1980–The government of Poland legalizes the Solidarity trade union.

1981–Costume designer, Edith Head, dies of myelofibrosis (a bone marrow disease) in Los Angeles, California, at age 83. After 43 years at Paramount Studios, Head left for Universal Pictures, due to the close working relationship she had developed with Alfred Hitchcock. Over the course of her career, she designed costumes for many of Hollywood's biggest names, including Mae West, Veronica Lake, Barbara Stanwyck, Ingrid Bergman, Betty Davis, Olivia de Havilland, Elizabeth Taylor, Audrey Hepburn, and Grace Kelly.

1982–EPCOT (Experimental Prototype Community of Tomorrow) Center is dedicated by Disney Chairman, E. Cardon Walker, at Walt Disney World, Florida.

1986–Nezar Hindawi is sentenced to 45 years in prison, the longest sentence handed down by a British court, for the attempted bombing on an El Al flight at Heathrow Airport. After the verdict, the United Kingdom breaks diplomatic relations with Syria, claiming that Hindawi is helped by Syrian officials.

1988–The CD and LP, The Traveling Wilburys Volume One, is released. The Traveling Wilburys are (on this album) George Harrison, Roy Orbison, Bob Dylan, Tom Petty, and Jeff Lynne.

1990–Italian Prime Minister, Giulio Andreotti, reveals to the Italian parliament the existence of Gladio, the Italian "stay-behind" clandestine paramilitary NATO army, which was implicated in false flag terrorist attacks implicating communists and anarchists as part of the strategy of tension from the late 1960s to early 1980s.

1991–Star Trek creator, Gene Roddenberry, dies of a heart attack in Santa Monica, California, at age 70. He was an American television screenwriter, producer, populistic philosopher, and futurist. Years after his death, Roddenberry was one of the first humans to have his ashes carried into earth orbit.

1992–The Canadian team, the Toronto Blue Jays, become the first Major League Baseball team based outside the United States to win the World Series.

1994–Actor, Raul Julia, dies from complications of a stroke, in Manhasset, New York, at age 54. He appeared in the films The Organization, The Panic in Needle Park, The Gumball Rally, Eyes of Laura Mars, Tempest, The Escape Artist, One from the Heart, Compromising Positions, Kiss of the Spider Woman, The Morning After, Tequila Sunrise, Moon Over Parador, Havana, Presumed Innocent, and The Addams Family.

1995–A commuter train slams into a school bus in Fox River Grove, Illinois, killing seven students.

1997–After a brief civil war, which drove President Pascal Lissouba out of Brazzaville, Denis Sassou Nguesso proclaims himself the President of the Republic of the Congo.

2002–Police arrest spree killers, John Allen Muhammad and Lee Boyd Malvo, ending the Beltway sniper attacks in the area around Washington, D.C.

2002–Actor-singer, Richard Harris, dies of Hodgkin's disease in London, England, at age 72. As a singer, he had a big hit with the Jimmy Webb song MacArthur Park. He appeared in the films Shake Hands with the Devil, The Wreck of the Mary Deare, The Guns of Navarone, Mutiny on the Bounty, This Sporting Life, Major Dundee, Hawaii, Caprice, Camelot, The Molly Maguires, A Man Called Horse, Juggernaut, Robin and Marian, The Field, Patriot Games, Unforgiven, Wrestling Ernest Hemingway, Gladiator, and Harry Potter and the Philosopher's Stone.

2003–The Concorde makes its last commercial flight.

2004–Cuban President, Fidel Castro, announces that transactions using the American dollar will be banned.

2005–Hurricane Wilma makes landfall in Florida, killing 60 people and causing $20.6 billion in damages.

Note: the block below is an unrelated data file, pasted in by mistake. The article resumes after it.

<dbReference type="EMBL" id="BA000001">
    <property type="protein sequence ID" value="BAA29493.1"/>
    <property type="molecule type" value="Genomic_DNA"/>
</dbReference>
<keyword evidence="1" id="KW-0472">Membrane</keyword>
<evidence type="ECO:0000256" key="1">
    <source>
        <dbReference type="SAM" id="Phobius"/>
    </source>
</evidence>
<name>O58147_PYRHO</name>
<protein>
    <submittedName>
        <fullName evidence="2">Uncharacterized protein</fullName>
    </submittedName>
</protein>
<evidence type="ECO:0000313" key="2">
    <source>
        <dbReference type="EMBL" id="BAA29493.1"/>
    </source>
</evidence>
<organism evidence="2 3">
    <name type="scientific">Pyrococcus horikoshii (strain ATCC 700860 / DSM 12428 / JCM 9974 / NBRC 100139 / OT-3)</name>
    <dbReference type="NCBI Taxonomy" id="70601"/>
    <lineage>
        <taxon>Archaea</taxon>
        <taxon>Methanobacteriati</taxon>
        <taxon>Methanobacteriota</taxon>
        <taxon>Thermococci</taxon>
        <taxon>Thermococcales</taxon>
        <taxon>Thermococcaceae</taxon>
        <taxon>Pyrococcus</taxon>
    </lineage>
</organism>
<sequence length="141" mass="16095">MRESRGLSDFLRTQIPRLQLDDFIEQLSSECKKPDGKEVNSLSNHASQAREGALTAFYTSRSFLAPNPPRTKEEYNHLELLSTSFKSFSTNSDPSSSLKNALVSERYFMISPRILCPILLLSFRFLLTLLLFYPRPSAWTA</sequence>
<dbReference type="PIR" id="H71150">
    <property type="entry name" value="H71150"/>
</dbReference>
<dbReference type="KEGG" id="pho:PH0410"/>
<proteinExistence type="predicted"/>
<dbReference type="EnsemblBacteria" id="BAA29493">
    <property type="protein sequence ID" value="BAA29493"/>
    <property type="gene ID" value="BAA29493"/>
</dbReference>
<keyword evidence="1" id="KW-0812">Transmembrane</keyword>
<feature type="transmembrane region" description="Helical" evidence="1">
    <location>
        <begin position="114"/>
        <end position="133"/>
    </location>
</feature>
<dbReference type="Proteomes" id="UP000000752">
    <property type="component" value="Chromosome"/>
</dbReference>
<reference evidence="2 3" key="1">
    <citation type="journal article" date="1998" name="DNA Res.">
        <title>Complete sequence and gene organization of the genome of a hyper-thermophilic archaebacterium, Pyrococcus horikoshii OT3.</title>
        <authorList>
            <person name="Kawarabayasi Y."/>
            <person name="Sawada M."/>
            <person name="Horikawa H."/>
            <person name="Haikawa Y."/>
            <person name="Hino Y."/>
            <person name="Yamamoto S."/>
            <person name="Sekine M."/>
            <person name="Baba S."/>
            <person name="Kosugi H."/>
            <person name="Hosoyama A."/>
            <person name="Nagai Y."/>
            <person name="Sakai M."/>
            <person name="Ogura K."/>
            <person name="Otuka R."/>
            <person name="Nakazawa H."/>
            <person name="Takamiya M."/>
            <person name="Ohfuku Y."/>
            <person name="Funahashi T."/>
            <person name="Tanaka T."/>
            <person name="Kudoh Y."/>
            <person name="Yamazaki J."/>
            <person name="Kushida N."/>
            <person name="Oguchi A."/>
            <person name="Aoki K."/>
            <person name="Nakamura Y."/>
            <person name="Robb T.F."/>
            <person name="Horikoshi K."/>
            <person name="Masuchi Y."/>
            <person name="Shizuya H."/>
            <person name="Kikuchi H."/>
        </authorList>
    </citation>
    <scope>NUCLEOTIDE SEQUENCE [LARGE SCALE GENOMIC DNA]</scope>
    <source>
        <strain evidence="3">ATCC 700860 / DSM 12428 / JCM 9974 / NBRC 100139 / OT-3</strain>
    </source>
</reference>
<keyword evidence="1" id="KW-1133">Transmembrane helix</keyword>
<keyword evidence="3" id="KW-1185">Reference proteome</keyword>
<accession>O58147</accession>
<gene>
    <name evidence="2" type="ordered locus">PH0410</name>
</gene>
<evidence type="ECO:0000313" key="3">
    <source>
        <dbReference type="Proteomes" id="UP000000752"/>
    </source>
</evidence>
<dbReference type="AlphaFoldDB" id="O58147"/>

2005–Rosa Parks dies of natural causes in Detroit, Michigan, at age 92. She was an African-American Civil Rights activist, who the U.S. Congress called "the first lady of civil rights" and "the mother of the freedom movement". On December 1, 1955, in Montgomery, Alabama, Parks refused to obey bus driver James F. Blake's order that she give up her seat in the colored section to a white passenger, after the white section was filled. She became an international icon of resistance to racial segregation. Her birthday, February 4, and the day she was arrested, December 1, have both become Rosa Parks Day, commemorated in California and Ohio.

2007–Chang'e 1, the first satellite in the Chinese Lunar Exploration Program, is launched from Xichang Satellite Launch Center.

2008–"Bloody Friday" sees many of the world's stock exchanges experience the worst declines in their history, with drops of around 10% in most indices.

2010–Film director, Lamont Johnson, dies of heart failure in Monterey, California, at age 88. His films include The Last American Hero, My Sweet Charlie, That Certain Summer, You’ll Like My Mother, Lipstick, and One on One.

2014–The China National Space Administration launches an experimental lunar mission, Chang'e 5-T1, which will loop behind the Moon and return to Earth.

2014–Actress, Marcia Strassman, dies of breast cancer in Sherman Oaks, California, at age 66. She is best known for her role on the TV series Welcome Back, Kotter. She appeared in the films Soup for One, The Aviator, and Honey, I Shrunk the Kids.

2015–A man arrested on suspicion of driving under the influence (DUI), crashes into the Oklahoma State Homecoming Parade in Stillwater, Oklahoma, killing four people and injuring 34 others.

2015–Actress, Maureen O’Hara, dies in her sleep of natural causes in Boise, Idaho, at age 95. She appeared in the films The Hunchback of Notre Dame, How Green Was My Valley, The Black Swawn, Miracle on 34th Street, Rio Grande, The Quiet Man, The Long Gray Line, Our Man in Havana, The Parent Trap, Mr. Hobbs Takes a Vacation, Spencer’s Mountain, Big Jake, and Only the Lonely.

2016–U.S. discount brokerage, TD Ameritrade, agrees to buy Scottrade for $2.7 billion.

2016–France clears the Calais Jungle, relocating 6,000 migrants.

2016–Pop singer, Bobby Vee, dies from complications of early onset Alzheimer's disease in Rogers, Minnesota, at age 73. According to Billboard magazine, Vee had 38 “Hot 100” chart hits, 10 of which reached the “Top 20.” Among those hits are Devil or Angel, Rubber Ball, More Than I Can Say, Take Good Care of My Baby, Run to Him, and The Night Has a Thousand Eyes.


PHOTOS TOP TO BOTTOM: Isabella of Portugal; the planet Neptune; nylon stockings circa 1939; TV in 1945; Paul McCartney and family on the cover of Life magazine; Edith Head; Gene Roddenberry; Richard Harris; and Marcia Strassman.